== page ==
Archive for the ‘pro-feminist’ category

Masculinity in the Academy; masculinity studies.

September 27, 2010

A few days ago Leah McLaren wrote an article in the Globe and Mail on ‘masculinity studies’ in the Academy. Now because I’m a lazy blogger at the moment, it took me a few days to notice related links popping up in my feed. Specifically I noticed an excellent Gender Across Borders post, and one from fellow masculinities blogger Ultimo167.

What I’m doing here is adding my two cents of opinion on McLaren’s article – I highly recommend you read the GAB post & Ultimo’s as they come from quite different perspectives. McLaren’s article, wittily entitled “Man, don’t feel like a womyn” (you can already see where this is going) is a somewhat polemic op ed piece that does I think reflect some pretty common attitudes towards the growing academic fields of studies that critically evaluate masculinity.

As someone who did gender studies at university (not women’s studies),  and because I am influenced by my own maleness to look in that direction I’m pretty comfortable saying that I come from a pro ‘masculinity studies’ perspective. I’d also like to think that I recognise the complexities of being a man interested in gender equality and how gender/sex/etc based oppression works, I’ve written about it a bit before (here and here for example, but it’s an unsurprisingly common refrain here). I reckon that involving men and male voices (in appropriate ways) is vital to working meaningfully towards a better gender balance/world/queer utopia/etc, and excluding male voices and perspectives is rarely good.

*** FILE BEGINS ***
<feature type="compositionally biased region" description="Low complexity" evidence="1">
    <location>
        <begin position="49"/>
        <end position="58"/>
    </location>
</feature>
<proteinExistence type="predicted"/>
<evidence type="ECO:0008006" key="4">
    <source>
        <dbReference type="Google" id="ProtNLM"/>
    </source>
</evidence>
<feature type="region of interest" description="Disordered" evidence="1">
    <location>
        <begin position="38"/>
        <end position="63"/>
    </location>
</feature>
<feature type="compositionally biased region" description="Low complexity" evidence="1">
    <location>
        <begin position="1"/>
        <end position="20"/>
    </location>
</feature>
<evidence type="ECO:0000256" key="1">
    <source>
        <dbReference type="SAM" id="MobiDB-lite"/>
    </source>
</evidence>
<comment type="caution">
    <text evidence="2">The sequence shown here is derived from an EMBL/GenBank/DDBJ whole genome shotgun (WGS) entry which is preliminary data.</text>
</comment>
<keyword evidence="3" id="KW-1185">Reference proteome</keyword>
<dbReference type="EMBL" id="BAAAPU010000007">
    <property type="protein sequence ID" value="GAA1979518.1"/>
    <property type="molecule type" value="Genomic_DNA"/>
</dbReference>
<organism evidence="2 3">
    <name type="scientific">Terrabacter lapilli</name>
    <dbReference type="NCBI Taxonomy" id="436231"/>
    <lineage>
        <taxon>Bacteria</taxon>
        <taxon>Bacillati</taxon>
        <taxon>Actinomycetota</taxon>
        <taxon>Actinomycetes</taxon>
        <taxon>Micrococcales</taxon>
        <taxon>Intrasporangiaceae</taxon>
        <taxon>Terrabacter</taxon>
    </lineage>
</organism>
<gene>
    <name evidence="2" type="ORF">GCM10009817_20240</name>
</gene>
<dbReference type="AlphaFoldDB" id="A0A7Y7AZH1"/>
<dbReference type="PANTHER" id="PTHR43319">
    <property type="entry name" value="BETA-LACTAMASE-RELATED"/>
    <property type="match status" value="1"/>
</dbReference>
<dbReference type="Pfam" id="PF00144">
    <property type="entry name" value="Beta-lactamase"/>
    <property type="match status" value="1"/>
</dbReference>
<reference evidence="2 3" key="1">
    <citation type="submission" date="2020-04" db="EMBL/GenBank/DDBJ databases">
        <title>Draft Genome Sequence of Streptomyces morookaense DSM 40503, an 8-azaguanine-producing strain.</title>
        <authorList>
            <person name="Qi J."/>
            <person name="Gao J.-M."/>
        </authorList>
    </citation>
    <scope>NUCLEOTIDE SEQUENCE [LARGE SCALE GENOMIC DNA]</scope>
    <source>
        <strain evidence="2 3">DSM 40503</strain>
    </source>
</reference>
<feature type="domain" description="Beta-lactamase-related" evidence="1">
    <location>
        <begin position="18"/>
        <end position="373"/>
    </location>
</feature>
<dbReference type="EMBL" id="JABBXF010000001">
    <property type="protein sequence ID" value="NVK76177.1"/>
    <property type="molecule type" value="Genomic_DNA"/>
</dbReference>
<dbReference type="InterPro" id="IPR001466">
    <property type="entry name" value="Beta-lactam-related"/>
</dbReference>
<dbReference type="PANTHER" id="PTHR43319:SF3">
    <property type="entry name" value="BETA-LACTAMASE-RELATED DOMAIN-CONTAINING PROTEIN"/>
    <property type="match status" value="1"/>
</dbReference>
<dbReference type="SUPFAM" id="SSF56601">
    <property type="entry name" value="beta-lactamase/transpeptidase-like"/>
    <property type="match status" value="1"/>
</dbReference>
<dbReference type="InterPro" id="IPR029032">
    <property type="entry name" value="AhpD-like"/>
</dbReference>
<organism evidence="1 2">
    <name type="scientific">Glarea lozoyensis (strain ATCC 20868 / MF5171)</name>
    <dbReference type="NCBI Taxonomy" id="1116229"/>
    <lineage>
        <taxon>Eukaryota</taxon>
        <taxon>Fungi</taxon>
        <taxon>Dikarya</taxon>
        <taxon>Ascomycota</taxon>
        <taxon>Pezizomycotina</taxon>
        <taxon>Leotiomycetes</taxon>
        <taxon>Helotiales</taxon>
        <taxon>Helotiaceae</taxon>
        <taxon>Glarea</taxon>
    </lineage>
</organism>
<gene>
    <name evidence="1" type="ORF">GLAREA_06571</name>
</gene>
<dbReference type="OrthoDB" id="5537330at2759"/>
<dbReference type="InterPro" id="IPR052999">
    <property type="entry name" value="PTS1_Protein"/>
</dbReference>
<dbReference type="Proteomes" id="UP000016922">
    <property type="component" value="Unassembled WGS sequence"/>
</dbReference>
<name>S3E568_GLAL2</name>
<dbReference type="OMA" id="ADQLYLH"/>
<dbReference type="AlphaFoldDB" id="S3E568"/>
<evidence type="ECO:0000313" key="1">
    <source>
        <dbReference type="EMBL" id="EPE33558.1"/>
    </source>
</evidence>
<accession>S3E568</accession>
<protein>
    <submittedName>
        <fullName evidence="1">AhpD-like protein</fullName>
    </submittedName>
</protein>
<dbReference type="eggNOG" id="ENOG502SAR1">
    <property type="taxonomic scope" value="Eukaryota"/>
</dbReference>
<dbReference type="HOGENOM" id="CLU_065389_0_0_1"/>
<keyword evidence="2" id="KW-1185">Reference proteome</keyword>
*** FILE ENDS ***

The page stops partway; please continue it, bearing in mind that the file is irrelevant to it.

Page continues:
Leah McLaren has a decidedly us/them seeming conception of gender, rather than my own warm fuzzy third wave/pomo/queer/wanker perspective. Also , I gotta say, if the following statement is anything to go by, McLaren’s understanding of this particular part of the academy seems dated and surprisingly narrow;

The whole point of women’s studies, so we were taught in Feminist and Critical Thinking 101, is to bring academic focus to women’s perspective in history and literature… Now that the bulk of that ideological work is largely done, however, academia remains bogged down in identity politics. (In the real world, by contrast, feminism still has far to go – just look at the recent finding that Canadian women make 63 per cent of what men do.)

As an extension of women’s studies, the study of masculinity is illogical. After all, couldn’t most academic inquiry throughout history be classified as men’s studies?

Yep. I think that McLaren has really missed the point of masculinity studies, it’s not a companion piece to feminist analysis, it’s not about continuing a discussion based around us/them but rather a recognition that menfolk have important roles to play in advancing gender equity and the goals of feminism too.

Reading: Man Friendly Feminism

July 9, 2010

There is a great article called Man-friendly Feminism over at XY (from whence I purloined this image) You should check it out. It’s great.

Reading: Gender Across Borders on Men, Masculinities, and Peacebuilding

May 31, 2010

The international gender blog Gender Across Borders posted this great post on how systems of oppression are harmful to men as well as women, in that they dehumanise and limite the range of masculine expression. The article also stresses the importance of engaging men to challenge their masculinity for their own empowerment, and not just within the context of being allies to women.

That’s something I really agree with. Read  the article and check out the organisations they link to.

How men can support women and Feminism

March 23, 2010

(Note, this is another post that I’ve written with the audience of Scarleteen in mind, and this piece also appears there)

Recently, I’ve been talking about men and feminism a fair bit, and not just in what I write, but in other places online and in real life. This is pretty normal for me, but what’s a bit interesting is that a lot of these conversations have been around the relationship of men to feminism and in particular, what role men can play in supporting feminism and women in general.